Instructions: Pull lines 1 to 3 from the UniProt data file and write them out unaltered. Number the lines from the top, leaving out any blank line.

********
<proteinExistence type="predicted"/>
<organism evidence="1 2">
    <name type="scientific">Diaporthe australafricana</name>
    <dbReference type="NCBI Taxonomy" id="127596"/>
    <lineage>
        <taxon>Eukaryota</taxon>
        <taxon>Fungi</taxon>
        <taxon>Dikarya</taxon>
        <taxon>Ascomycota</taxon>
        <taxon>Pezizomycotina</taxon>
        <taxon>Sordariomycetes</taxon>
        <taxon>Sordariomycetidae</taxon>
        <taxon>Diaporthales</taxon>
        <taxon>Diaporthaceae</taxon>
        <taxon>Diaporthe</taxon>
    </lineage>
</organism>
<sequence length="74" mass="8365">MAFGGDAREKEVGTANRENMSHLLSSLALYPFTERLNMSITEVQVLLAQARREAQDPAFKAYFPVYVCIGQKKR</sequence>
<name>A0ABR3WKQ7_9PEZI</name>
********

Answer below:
<proteinExistence type="predicted"/>
<organism evidence="1 2">
    <name type="scientific">Diaporthe australafricana</name>